This is my learning note from the book Solutions Architect’s Handbook written by Saurabh Shrivastava and Neelanjali Srivastav. All the contents are mostly distilled and copied from the book. I recommend you to buy this book to support the authors.
Another series: Fundamentals of Software Architecture: An Engineering Approach
The Solution Architecture Document (SAD) provides an end-to-end view of application and helps everyone to be on the same page. In this chapter, you will learn about various aspects of the SAD, which addresses the need for all stakeholders associated with the development of the application.
The SAD helps to achieve the following purposes:
- Communicate the end-to-end application solution to all stakeholders.
- Provide high-level architecture and different views of the application design to address the application’s service-quality requirements such as reliability, security, performance, and scalability.
- Provide traceability of the solution back to business requirements and look at how the application is going to meet all functional and non-functional requirements (NFRs).
- Provide all views of the solution required for design, build, testing, and implementation.
- Define the impacts of the solution for estimation, planning, and delivery purposes.
- Define the business process, continuation, and operations needed for a solution to work uninterrupted after the production launch.
Views of the SAD
- Business View: Architecture design is all about addressing business concerns and solving business purposes. The Business View shows the value proposition of the overall solution and product. To simplify, the solution architect may choose to detect high-level scenarios related to business and present these as a use-case diagram. The Business View also describes stakeholders and the required resources to execute the project. You can define the Business View as a use-case view as well.
- Logical View: This presents various packages on the system so that business users and designers can understand the various logical components of the system. The logical view offers a chronicled order of the system in which it should build. It shows how the multiple packages of the system are connected and how the user can interact with them. For example, in a banking application, the user first needs to authenticate and authorize using a security package, and then log in to the account using the account package, or apply for a loan using a loan package, and so on. Here, each package represents a different module and can be built as a microservice.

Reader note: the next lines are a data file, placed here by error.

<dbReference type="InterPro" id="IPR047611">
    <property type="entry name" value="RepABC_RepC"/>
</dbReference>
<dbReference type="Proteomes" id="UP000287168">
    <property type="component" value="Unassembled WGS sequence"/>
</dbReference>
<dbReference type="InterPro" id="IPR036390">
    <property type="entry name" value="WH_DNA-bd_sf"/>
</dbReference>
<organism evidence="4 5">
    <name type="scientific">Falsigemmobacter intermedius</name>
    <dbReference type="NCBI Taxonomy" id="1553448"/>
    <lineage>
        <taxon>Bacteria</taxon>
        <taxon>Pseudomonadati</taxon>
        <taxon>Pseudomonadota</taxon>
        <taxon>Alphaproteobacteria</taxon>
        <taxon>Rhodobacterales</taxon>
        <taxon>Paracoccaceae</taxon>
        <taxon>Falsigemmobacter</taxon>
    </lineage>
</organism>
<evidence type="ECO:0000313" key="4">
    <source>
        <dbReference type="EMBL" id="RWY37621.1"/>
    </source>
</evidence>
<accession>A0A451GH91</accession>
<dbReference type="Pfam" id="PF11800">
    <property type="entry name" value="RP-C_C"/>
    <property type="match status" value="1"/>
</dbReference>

- Process View: This presents more details, showing how the key processes of the system work together. It can be reflected using a state diagram. The solution architect can create a sequence diagram if you want to show more details. In a banking application, a process view can present the approval of a loan or account.
- Deployment View: This presents how the application is going to work in the production environment. It shows how different components of the system (such as network firewall, load balancer, application servers, database, and so on) are connected. The solution architect should create a simple block diagram that business users can understand. You can add more details to the UML deployment diagram to show various node components and their dependencies for technical users, such as the development and DevOps teams. The deployment view represents the physical layout of the system.
- Implementation View: This is the core of the SAD, and represents architectural and technology choices. The solution architect needs to put the architecture diagram here—for example, if it is 3-tier, N-tier, or event-driven architecture, along with the reasoning behind it. You also need to detail technology choices—for example, using Java versus Node.js, along with the pros and cons of using them. You want to justify the resources and skills required to execute the project in the implementation view. The development team uses an implementation view to create a detailed design such as a class diagram, but that doesn’t need to be part of the SAD.
- Data View: As most applications are data-driven, this makes the data view important. The data view represents how data is going to flow between the different components and how it will be stored. It can also be used to explain data security and data integrity. The solution architect can use the entity-relationship (ER) diagram to show the relationship between different tables and schemas in the database. The data view also explains the reports and analytics needed.
- Operational View: This explains how the system is going to be maintained post-launch. Often, you define service-level agreements (SLAs), alert and monitoring functionality, a disaster recovery plan, and a support plan for the system. The operational view also provides details of how system maintenance is going to be carried out, such as by deployment of a bug fix, patching, backup and recovery, handling security incidents, and so on.
You may choose to include additional views—such as a physical architecture view, a network architecture view, and a security (controls) architecture view, and so on—as per the stakeholder’s requirement.